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By Taylor expanding

$$\frac{x}{e^{x}-1} = \sum_{n=0}^\infty \frac{B_n}{n!}x^n$$

in the Zeta function

$$\zeta(s) = \frac{1}{\Gamma(s)} \int_0^\infty x^{s-2} (\frac{x}{e^{x}-1})dx$$

we find

\begin{align} \zeta(s) &= \frac{1}{\Gamma(s)} \int_0^\infty x^{s-2} (\frac{x}{e^{x}-1})dx = \frac{1}{\Gamma(s)} \int_0^\infty x^{s-2} \sum_{n=0}^\infty \frac{B_n}{n!}x^n dx \\ &= \frac{1}{\Gamma(s)} \sum_{n=0}^\infty \frac{B_n}{n!} \int_0^\infty x^{s + n - 2} dx \end{align}

what exactly do we do next to arrive at the formulas for $\zeta(-n)$ and $\zeta(2n)$?

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  • $\begingroup$ Your last integral doesn't converge, so that's not going to go anywhere. $\endgroup$ – Chappers May 15 '16 at 12:32
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    $\begingroup$ Your expansion for $\frac{x}{e^x-1}$ is only valid for $\vert x \vert < 2\pi$ ... so that could be a problem $\endgroup$ – πr8 May 15 '16 at 12:37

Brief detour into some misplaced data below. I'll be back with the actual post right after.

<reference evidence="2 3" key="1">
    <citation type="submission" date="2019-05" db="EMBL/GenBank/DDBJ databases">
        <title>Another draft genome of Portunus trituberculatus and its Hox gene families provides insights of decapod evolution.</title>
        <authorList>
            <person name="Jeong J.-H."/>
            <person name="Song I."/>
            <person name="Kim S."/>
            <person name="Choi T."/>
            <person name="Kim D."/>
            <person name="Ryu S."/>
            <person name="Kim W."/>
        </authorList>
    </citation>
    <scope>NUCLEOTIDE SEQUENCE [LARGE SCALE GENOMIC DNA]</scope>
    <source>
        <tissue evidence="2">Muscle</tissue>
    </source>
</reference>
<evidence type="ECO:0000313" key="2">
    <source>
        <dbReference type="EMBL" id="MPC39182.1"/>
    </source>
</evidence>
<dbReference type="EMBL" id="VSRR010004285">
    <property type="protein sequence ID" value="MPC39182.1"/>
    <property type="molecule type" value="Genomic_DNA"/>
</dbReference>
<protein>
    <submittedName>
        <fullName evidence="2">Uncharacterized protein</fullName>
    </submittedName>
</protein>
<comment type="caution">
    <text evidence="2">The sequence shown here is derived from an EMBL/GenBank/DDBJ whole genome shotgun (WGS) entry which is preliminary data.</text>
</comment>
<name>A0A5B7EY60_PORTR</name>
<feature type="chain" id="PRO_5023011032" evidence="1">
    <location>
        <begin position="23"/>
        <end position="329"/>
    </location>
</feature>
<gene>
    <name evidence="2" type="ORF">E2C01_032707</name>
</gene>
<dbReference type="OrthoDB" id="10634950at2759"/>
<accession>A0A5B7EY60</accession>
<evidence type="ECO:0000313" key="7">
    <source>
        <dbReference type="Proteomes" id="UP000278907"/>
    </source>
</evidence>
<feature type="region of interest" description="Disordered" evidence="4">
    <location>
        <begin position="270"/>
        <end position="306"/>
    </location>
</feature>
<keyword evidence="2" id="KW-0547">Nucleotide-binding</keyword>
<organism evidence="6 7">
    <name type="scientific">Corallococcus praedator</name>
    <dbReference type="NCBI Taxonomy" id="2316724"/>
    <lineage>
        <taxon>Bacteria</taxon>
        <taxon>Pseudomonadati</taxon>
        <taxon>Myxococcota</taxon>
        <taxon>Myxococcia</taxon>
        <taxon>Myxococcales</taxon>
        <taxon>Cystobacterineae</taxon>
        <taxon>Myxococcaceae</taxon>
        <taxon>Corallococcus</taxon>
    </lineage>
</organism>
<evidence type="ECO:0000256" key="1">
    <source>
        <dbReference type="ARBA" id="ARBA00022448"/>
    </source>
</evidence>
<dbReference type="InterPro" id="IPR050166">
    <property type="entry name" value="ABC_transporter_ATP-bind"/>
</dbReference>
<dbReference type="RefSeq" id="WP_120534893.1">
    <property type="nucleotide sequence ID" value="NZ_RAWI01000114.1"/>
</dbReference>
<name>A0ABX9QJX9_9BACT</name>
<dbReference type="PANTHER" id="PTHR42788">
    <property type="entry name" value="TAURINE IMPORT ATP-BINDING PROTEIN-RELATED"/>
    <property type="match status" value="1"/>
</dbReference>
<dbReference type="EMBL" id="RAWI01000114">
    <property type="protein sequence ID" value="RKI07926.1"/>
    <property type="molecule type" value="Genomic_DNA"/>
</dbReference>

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By Taylor expanding, for $|x| < 2 \pi$ :

$$\frac{x}{e^{x}-1} = \sum_{n=0}^\infty \frac{B_n}{n!}x^n$$

in the Zeta function, for $Re(s) > 1$ :

$$\zeta(s)\Gamma(s) = \int_0^\infty \frac{x^{s-1}}{e^{x}-1}dx = \int_0^a x^{s-2} \frac{x}{e^{x}-1}dx + \int_a^\infty \frac{x^{s-1}}{e^{x}-1}dx$$

we find whenever $0 < a < 2 \pi$ and $Re(s)> 1$, inverting $\sum$ and $\int$ by absolute/monotone/dominated convergence :

\begin{align} \zeta(s)\Gamma(s) &= \int_a^\infty \frac{x^{s-1}}{e^{x}-1}dx + \int_0^a x^{s-2} \sum_{n=0}^\infty \frac{B_n}{n!}x^n dx \\ &= \int_a^\infty \frac{x^{s-1}}{e^{x}-1}dx + \sum_{n=0}^\infty\frac{B_n}{n!} \int_0^a x^{s + n - 2} dx\\ &= \int_a^\infty \frac{x^{s-1}}{e^{x}-1}dx + \sum_{n=0}^\infty\frac{B_n}{n!} \frac{a^{s+n-1}}{s+n-1}\end{align}

note how by analytic continuation it stays valid for every $s \in \mathbb{C}$ except at the poles,

and how it tells us the residue of $\zeta(s) \Gamma(s)$ at its poles, and hence the value of $\zeta(-k)$ for $k \in \mathbb{N}$

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